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Wednesday, July 29, 2009

NC Sports clients lead Browns' special teams





Kick game more than numbers

Key is production, not time on the field

July 29, 2009

Tony Grossi

One of the common exaggerations in the NFL is that the kicking game is one-third of the total game. There's offense, defense and special teams, right? And each is weighted equally in the minds of coaches.

However, a review of the statistics would seem to dispel that myth.

Last season, the Browns ran 921 plays on offense and 1,004 on de fense. The total number of plays on special teams - in volving kickoffs and kickoff re turns, punts and punt returns, field goals tried and de fended, and extra points tried and defended - was 369.

That means that in 2008, the Browns spent 44 percent of their time on defense, 40 percent on offense and 16 percent on special teams.

This is not to devalue the importance of special teams. Surely, the Browns have won games - and lost them - primarily because of the play of special teams.

Phil Dawson's two windswept field goals in blizzard conditions against Buffalo in 2007 are an example of how important specialists are. Last year, also against Buffalo, Dawson accounted for 17 points - five field goals and two extra points - in the Browns' 29-27 win. Dawson's career-long 56-yard field goal with 1:39 left in the game provided the winning points. It was his 11th game-winning kick in 10 years with the Browns.

Special teams also account for the "hidden yardage" in games. For instance, when the Browns finished eighth in the NFL in scoring in 2007, their offense was boosted by the best kickoff return unit in the AFC, and second overall in the league. On the average, they took over possession at their 33-yard line after every kickoff - which means they reduced the field to 67 yards.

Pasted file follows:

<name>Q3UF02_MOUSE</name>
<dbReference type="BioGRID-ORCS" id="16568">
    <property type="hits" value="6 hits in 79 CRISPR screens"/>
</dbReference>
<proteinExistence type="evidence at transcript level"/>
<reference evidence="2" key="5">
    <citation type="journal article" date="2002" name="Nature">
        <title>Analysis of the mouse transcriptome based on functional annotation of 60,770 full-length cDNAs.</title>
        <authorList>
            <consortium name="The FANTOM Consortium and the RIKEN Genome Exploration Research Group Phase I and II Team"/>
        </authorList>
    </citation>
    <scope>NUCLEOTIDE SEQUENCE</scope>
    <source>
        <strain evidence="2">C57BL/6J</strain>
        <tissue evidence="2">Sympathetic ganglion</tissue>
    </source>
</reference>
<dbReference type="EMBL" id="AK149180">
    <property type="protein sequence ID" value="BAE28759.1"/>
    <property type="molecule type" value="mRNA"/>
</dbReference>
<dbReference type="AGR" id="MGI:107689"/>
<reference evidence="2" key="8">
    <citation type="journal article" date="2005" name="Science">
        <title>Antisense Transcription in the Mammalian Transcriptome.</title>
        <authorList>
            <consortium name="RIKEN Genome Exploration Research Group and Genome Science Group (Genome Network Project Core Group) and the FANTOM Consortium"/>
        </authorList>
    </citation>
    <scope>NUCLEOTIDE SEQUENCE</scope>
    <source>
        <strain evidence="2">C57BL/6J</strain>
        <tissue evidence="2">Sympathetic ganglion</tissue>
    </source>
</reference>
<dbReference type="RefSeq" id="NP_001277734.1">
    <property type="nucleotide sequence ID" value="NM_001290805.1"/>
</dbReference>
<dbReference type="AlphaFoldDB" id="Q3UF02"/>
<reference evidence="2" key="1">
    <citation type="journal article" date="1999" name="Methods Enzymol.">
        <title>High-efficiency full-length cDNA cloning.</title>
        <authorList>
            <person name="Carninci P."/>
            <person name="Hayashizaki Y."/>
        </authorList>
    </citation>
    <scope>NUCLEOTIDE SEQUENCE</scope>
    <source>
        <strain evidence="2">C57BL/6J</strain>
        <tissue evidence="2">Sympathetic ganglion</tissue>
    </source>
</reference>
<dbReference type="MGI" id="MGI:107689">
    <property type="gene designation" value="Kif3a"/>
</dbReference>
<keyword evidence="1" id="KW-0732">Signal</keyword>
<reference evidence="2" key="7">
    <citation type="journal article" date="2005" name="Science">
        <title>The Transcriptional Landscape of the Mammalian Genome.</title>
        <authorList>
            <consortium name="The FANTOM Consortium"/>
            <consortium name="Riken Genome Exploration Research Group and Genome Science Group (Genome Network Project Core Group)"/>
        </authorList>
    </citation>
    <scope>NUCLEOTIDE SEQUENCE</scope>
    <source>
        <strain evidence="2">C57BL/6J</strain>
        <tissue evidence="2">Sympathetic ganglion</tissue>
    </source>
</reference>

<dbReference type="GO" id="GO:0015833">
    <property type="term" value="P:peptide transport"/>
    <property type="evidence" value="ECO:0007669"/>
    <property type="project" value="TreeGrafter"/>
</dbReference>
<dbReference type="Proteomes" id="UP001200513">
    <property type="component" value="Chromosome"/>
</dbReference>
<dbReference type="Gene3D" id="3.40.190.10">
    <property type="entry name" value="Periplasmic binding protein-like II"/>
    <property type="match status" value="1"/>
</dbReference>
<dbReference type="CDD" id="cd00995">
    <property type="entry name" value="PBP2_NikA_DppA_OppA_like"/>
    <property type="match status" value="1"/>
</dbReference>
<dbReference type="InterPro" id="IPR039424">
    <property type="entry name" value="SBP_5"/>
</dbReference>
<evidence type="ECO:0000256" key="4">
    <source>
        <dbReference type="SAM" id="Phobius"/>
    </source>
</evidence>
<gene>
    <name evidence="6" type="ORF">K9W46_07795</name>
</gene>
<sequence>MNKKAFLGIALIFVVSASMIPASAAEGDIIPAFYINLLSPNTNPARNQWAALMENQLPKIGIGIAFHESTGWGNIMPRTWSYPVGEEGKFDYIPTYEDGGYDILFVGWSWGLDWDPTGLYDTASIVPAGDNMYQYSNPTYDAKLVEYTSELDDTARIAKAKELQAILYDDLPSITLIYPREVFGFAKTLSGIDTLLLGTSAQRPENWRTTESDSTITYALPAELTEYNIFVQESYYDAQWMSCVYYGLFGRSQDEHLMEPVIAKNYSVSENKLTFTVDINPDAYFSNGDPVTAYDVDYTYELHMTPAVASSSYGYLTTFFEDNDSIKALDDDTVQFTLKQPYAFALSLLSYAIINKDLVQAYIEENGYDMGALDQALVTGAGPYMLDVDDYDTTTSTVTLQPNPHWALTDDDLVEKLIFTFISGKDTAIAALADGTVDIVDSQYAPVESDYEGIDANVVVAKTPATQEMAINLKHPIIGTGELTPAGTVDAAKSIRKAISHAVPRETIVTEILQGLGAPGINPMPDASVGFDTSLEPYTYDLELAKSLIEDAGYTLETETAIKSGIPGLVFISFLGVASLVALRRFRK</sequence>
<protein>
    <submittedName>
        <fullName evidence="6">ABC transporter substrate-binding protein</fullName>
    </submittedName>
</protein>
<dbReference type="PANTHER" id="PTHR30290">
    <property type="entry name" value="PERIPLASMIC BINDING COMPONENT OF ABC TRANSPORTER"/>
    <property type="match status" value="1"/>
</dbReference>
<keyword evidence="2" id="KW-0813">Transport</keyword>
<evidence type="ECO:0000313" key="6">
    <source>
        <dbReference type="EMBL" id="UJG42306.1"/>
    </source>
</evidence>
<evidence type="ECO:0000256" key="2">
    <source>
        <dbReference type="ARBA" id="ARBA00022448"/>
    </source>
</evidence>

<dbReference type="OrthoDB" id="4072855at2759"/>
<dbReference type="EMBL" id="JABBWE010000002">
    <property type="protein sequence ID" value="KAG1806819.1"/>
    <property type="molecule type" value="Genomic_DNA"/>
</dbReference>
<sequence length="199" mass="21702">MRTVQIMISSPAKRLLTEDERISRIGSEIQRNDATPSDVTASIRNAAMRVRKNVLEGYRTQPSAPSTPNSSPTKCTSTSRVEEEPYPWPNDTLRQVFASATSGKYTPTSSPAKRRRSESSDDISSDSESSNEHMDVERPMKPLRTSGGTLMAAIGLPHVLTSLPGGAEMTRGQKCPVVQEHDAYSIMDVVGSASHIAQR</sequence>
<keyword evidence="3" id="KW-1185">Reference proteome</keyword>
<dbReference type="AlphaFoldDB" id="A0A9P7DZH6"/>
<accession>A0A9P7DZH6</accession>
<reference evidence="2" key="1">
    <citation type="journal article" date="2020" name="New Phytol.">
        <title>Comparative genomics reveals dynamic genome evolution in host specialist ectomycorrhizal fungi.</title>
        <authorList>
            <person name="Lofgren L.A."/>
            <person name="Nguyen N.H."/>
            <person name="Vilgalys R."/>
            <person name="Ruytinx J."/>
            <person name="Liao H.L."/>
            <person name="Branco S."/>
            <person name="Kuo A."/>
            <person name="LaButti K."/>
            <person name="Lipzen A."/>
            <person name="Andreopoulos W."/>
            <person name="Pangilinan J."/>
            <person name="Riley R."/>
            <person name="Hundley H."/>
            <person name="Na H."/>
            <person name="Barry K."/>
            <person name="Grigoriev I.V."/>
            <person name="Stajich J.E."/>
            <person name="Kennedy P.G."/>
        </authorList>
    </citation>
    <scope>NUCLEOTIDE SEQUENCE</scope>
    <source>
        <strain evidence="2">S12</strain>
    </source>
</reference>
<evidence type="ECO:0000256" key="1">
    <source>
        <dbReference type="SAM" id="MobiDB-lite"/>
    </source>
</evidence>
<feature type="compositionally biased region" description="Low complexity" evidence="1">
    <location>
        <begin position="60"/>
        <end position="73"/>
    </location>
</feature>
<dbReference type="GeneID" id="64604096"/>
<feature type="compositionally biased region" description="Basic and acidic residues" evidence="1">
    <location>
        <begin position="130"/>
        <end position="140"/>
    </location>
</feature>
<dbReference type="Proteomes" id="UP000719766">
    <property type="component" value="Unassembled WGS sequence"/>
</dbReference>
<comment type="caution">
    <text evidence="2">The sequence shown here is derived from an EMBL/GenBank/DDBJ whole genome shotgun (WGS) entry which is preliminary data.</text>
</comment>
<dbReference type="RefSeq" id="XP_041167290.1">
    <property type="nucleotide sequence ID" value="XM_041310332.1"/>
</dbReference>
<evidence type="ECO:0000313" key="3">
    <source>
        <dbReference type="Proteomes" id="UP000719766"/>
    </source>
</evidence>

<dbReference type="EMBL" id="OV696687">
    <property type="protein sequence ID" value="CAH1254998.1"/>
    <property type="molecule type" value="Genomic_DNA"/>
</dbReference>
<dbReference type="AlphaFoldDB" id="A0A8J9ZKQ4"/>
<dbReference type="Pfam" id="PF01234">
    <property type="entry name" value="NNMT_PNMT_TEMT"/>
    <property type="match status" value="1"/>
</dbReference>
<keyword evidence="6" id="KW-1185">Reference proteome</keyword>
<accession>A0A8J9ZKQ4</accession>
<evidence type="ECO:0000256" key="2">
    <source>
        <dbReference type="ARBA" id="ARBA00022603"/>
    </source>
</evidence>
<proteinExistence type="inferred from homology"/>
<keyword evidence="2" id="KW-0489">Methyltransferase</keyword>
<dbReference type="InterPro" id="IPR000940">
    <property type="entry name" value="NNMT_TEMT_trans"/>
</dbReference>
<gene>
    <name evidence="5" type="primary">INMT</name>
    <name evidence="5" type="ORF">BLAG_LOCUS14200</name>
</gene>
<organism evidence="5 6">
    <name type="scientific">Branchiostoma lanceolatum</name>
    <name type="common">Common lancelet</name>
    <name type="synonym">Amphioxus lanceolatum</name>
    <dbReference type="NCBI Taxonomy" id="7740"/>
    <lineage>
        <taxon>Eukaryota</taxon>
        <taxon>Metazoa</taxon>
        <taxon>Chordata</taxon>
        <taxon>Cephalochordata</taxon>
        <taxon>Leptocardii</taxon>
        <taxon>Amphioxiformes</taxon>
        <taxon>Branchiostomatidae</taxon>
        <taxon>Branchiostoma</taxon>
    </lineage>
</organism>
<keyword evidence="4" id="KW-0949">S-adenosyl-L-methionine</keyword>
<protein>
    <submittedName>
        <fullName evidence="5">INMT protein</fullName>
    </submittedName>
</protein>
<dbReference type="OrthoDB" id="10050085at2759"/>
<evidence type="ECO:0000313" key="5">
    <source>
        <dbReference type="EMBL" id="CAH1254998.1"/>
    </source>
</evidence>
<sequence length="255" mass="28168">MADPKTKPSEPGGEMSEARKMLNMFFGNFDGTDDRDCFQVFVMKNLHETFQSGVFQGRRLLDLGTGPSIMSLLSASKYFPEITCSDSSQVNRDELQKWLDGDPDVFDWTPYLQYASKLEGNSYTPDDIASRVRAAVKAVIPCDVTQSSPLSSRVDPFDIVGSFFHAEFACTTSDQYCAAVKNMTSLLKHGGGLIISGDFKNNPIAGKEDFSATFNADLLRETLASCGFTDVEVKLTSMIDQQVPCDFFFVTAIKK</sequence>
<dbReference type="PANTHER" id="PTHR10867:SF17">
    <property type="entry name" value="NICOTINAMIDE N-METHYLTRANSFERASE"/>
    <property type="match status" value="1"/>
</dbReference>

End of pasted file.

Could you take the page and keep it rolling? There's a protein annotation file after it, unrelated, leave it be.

The new Browns special teams coordinator is Brad Seely, who has coached the kicking game for 20 years in the NFL, the last 10 with the New England Patriots.

Seely brings a solid reputation as one of the best special teams coaches in the league. He inherits a fairly solid nucleus of special teams players here.

“It’s been a team that I’ve played against before and felt like they gave you some real difficulties because of the players,” Seely said. “I think you can always improve that by maybe a change of the scheme, maybe a change of how you are going to get these guys motivated to play a little bit differently or a little harder, or somewhat come across with a different message of how we are going to be successful.”

Specialists

• Phil Dawson: Made 84.8 percent of field goals last two years, including 16 of 22 from 40 yards or more.
• Parker Douglass: Indoor Football League Kicker was signed in May when Dawson skipped voluntary workeouts.
• Ryan Pontbriand: The AFC Pro Bowl long snapper each of the past two years.
• Dave Zastudil: Has developed into one of the league’s best cold weather punters.

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